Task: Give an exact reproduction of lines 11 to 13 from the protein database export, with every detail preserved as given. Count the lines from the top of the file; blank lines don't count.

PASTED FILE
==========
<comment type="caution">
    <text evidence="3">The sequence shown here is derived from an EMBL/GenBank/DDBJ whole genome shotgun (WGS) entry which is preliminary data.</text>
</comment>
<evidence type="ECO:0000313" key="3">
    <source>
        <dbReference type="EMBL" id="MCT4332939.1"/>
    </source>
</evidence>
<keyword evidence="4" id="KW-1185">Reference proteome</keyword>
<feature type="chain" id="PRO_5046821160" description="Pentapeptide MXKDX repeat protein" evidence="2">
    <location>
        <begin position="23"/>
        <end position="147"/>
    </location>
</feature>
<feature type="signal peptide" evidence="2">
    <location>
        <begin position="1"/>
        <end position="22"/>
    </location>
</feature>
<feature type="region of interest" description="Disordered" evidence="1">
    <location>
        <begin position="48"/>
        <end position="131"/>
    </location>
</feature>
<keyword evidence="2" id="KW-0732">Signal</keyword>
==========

    <location>
        <begin position="23"/>
        <end position="147"/>